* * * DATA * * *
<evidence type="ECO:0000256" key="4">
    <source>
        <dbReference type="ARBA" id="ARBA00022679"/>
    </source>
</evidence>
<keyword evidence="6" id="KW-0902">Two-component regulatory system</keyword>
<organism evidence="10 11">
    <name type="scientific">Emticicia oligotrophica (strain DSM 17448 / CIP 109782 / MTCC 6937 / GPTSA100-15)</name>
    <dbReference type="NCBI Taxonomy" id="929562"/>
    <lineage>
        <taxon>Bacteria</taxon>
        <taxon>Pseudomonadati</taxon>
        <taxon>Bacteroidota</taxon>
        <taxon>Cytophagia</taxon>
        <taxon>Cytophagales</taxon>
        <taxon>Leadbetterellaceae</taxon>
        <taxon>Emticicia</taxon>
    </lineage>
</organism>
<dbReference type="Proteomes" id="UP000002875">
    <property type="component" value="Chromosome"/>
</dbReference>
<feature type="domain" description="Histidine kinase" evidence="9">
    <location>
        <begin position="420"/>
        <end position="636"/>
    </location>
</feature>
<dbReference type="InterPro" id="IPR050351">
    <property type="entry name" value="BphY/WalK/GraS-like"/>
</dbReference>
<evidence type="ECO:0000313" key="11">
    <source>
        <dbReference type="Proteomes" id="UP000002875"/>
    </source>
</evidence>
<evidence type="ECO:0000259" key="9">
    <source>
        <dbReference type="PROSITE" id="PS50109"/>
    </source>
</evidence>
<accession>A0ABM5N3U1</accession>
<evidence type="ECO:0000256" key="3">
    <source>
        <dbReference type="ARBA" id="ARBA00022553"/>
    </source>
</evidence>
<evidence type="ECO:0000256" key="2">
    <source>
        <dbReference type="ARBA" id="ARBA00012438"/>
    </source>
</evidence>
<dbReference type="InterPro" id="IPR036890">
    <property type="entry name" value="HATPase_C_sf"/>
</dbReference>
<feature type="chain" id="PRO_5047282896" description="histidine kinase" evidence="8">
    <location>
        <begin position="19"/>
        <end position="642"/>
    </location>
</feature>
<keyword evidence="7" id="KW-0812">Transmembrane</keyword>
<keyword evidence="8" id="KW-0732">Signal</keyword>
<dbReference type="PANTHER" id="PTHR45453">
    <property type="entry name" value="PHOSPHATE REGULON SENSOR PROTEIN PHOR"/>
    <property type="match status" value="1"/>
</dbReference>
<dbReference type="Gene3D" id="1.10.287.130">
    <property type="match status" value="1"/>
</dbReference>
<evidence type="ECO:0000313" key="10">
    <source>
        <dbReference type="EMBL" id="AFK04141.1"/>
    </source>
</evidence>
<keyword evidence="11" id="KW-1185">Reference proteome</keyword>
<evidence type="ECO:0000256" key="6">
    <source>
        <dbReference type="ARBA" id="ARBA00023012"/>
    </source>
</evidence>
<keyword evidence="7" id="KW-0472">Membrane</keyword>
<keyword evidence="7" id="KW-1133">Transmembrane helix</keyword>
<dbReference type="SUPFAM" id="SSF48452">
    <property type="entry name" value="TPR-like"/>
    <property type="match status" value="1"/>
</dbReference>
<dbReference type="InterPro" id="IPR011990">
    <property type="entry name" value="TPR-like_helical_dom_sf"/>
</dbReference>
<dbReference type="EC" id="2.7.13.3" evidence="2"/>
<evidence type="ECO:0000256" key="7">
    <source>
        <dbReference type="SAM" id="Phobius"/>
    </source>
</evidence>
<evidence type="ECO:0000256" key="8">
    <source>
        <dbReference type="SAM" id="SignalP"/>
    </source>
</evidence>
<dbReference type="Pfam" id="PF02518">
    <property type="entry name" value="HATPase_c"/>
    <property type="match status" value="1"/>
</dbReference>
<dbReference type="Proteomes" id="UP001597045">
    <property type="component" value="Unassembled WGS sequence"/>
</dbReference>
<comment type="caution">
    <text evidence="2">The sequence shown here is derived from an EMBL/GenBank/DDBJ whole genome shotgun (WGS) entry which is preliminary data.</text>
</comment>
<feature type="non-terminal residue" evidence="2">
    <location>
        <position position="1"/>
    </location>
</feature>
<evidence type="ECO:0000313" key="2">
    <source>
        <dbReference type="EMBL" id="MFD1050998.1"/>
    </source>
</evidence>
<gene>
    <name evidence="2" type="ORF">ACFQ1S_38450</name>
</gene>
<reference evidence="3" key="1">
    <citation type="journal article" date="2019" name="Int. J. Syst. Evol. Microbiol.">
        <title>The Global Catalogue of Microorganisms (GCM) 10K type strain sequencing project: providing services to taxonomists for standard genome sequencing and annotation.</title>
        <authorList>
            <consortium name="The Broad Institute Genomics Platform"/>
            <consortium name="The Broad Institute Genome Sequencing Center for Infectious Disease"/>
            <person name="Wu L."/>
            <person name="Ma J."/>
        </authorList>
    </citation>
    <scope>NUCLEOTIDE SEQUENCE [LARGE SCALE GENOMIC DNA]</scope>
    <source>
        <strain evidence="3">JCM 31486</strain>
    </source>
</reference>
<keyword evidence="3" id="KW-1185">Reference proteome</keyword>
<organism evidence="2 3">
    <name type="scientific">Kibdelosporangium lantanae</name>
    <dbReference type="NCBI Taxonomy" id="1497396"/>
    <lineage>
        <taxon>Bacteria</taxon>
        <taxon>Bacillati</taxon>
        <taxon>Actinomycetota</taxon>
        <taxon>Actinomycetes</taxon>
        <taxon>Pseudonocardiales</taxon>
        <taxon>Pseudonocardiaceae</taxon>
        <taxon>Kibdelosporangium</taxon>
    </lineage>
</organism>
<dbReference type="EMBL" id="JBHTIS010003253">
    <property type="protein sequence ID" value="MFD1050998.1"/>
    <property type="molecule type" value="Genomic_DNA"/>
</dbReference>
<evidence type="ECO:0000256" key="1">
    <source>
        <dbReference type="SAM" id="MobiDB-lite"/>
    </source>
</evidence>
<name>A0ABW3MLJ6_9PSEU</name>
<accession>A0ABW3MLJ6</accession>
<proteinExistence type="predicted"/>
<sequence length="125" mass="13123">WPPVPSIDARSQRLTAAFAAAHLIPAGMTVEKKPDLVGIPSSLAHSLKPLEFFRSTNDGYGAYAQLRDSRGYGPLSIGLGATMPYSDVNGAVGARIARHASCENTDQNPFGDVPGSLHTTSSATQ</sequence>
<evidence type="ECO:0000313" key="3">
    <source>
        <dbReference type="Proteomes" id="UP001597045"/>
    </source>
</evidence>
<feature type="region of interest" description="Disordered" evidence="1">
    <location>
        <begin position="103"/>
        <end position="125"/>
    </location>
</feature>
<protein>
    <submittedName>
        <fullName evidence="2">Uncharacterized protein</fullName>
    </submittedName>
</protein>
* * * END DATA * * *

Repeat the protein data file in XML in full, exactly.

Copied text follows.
<evidence type="ECO:0000256" key="4">
    <source>
        <dbReference type="ARBA" id="ARBA00022679"/>
    </source>
</evidence>
<keyword evidence="6" id="KW-0902">Two-component regulatory system</keyword>
<organism evidence="10 11">
    <name type="scientific">Emticicia oligotrophica (strain DSM 17448 / CIP 109782 / MTCC 6937 / GPTSA100-15)</name>
    <dbReference type="NCBI Taxonomy" id="929562"/>
    <lineage>
        <taxon>Bacteria</taxon>
        <taxon>Pseudomonadati</taxon>
        <taxon>Bacteroidota</taxon>
        <taxon>Cytophagia</taxon>
        <taxon>Cytophagales</taxon>
        <taxon>Leadbetterellaceae</taxon>
        <taxon>Emticicia</taxon>
    </lineage>
</organism>
<dbReference type="Proteomes" id="UP000002875">
    <property type="component" value="Chromosome"/>
</dbReference>
<feature type="domain" description="Histidine kinase" evidence="9">
    <location>
        <begin position="420"/>
        <end position="636"/>
    </location>
</feature>
<dbReference type="InterPro" id="IPR050351">
    <property type="entry name" value="BphY/WalK/GraS-like"/>
</dbReference>
<evidence type="ECO:0000313" key="11">
    <source>
        <dbReference type="Proteomes" id="UP000002875"/>
    </source>
</evidence>
<evidence type="ECO:0000259" key="9">
    <source>
        <dbReference type="PROSITE" id="PS50109"/>
    </source>
</evidence>
<accession>A0ABM5N3U1</accession>
<evidence type="ECO:0000256" key="3">
    <source>
        <dbReference type="ARBA" id="ARBA00022553"/>
    </source>
</evidence>
<evidence type="ECO:0000256" key="2">
    <source>
        <dbReference type="ARBA" id="ARBA00012438"/>
    </source>
</evidence>
<dbReference type="InterPro" id="IPR036890">
    <property type="entry name" value="HATPase_C_sf"/>
</dbReference>
<feature type="chain" id="PRO_5047282896" description="histidine kinase" evidence="8">
    <location>
        <begin position="19"/>
        <end position="642"/>
    </location>
</feature>
<keyword evidence="7" id="KW-0812">Transmembrane</keyword>
<keyword evidence="8" id="KW-0732">Signal</keyword>
<dbReference type="PANTHER" id="PTHR45453">
    <property type="entry name" value="PHOSPHATE REGULON SENSOR PROTEIN PHOR"/>
    <property type="match status" value="1"/>
</dbReference>
<dbReference type="Gene3D" id="1.10.287.130">
    <property type="match status" value="1"/>
</dbReference>
<evidence type="ECO:0000313" key="10">
    <source>
        <dbReference type="EMBL" id="AFK04141.1"/>
    </source>
</evidence>
<keyword evidence="11" id="KW-1185">Reference proteome</keyword>
<evidence type="ECO:0000256" key="6">
    <source>
        <dbReference type="ARBA" id="ARBA00023012"/>
    </source>
</evidence>
<keyword evidence="7" id="KW-0472">Membrane</keyword>
<keyword evidence="7" id="KW-1133">Transmembrane helix</keyword>
<dbReference type="SUPFAM" id="SSF48452">
    <property type="entry name" value="TPR-like"/>
    <property type="match status" value="1"/>
</dbReference>
<dbReference type="InterPro" id="IPR011990">
    <property type="entry name" value="TPR-like_helical_dom_sf"/>
</dbReference>
<dbReference type="EC" id="2.7.13.3" evidence="2"/>
<evidence type="ECO:0000256" key="7">
    <source>
        <dbReference type="SAM" id="Phobius"/>
    </source>
</evidence>
<evidence type="ECO:0000256" key="8">
    <source>
        <dbReference type="SAM" id="SignalP"/>
    </source>
</evidence>
<dbReference type="Pfam" id="PF02518">
    <property type="entry name" value="HATPase_c"/>
    <property type="match status" value="1"/>
</dbReference>
<dbReference type="Proteomes" id="UP001597045">
    <property type="component" value="Unassembled WGS sequence"/>
</dbReference>
<comment type="caution">
    <text evidence="2">The sequence shown here is derived from an EMBL/GenBank/DDBJ whole genome shotgun (WGS) entry which is preliminary data.</text>
</comment>
<feature type="non-terminal residue" evidence="2">
    <location>
        <position position="1"/>
    </location>
</feature>
<evidence type="ECO:0000313" key="2">
    <source>
        <dbReference type="EMBL" id="MFD1050998.1"/>
    </source>
</evidence>
<gene>
    <name evidence="2" type="ORF">ACFQ1S_38450</name>
</gene>
<reference evidence="3" key="1">
    <citation type="journal article" date="2019" name="Int. J. Syst. Evol. Microbiol.">
        <title>The Global Catalogue of Microorganisms (GCM) 10K type strain sequencing project: providing services to taxonomists for standard genome sequencing and annotation.</title>
        <authorList>
            <consortium name="The Broad Institute Genomics Platform"/>
            <consortium name="The Broad Institute Genome Sequencing Center for Infectious Disease"/>
            <person name="Wu L."/>
            <person name="Ma J."/>
        </authorList>
    </citation>
    <scope>NUCLEOTIDE SEQUENCE [LARGE SCALE GENOMIC DNA]</scope>
    <source>
        <strain evidence="3">JCM 31486</strain>
    </source>
</reference>
<keyword evidence="3" id="KW-1185">Reference proteome</keyword>
<organism evidence="2 3">
    <name type="scientific">Kibdelosporangium lantanae</name>
    <dbReference type="NCBI Taxonomy" id="1497396"/>
    <lineage>
        <taxon>Bacteria</taxon>
        <taxon>Bacillati</taxon>
        <taxon>Actinomycetota</taxon>
        <taxon>Actinomycetes</taxon>
        <taxon>Pseudonocardiales</taxon>
        <taxon>Pseudonocardiaceae</taxon>
        <taxon>Kibdelosporangium</taxon>
    </lineage>
</organism>
<dbReference type="EMBL" id="JBHTIS010003253">
    <property type="protein sequence ID" value="MFD1050998.1"/>
    <property type="molecule type" value="Genomic_DNA"/>
</dbReference>
<evidence type="ECO:0000256" key="1">
    <source>
        <dbReference type="SAM" id="MobiDB-lite"/>
    </source>
</evidence>
<name>A0ABW3MLJ6_9PSEU</name>
<accession>A0ABW3MLJ6</accession>
<proteinExistence type="predicted"/>
<sequence length="125" mass="13123">WPPVPSIDARSQRLTAAFAAAHLIPAGMTVEKKPDLVGIPSSLAHSLKPLEFFRSTNDGYGAYAQLRDSRGYGPLSIGLGATMPYSDVNGAVGARIARHASCENTDQNPFGDVPGSLHTTSSATQ</sequence>
<evidence type="ECO:0000313" key="3">
    <source>
        <dbReference type="Proteomes" id="UP001597045"/>
    </source>
</evidence>
<feature type="region of interest" description="Disordered" evidence="1">
    <location>
        <begin position="103"/>
        <end position="125"/>
    </location>
</feature>
<protein>
    <submittedName>
        <fullName evidence="2">Uncharacterized protein</fullName>
    </submittedName>
</protein>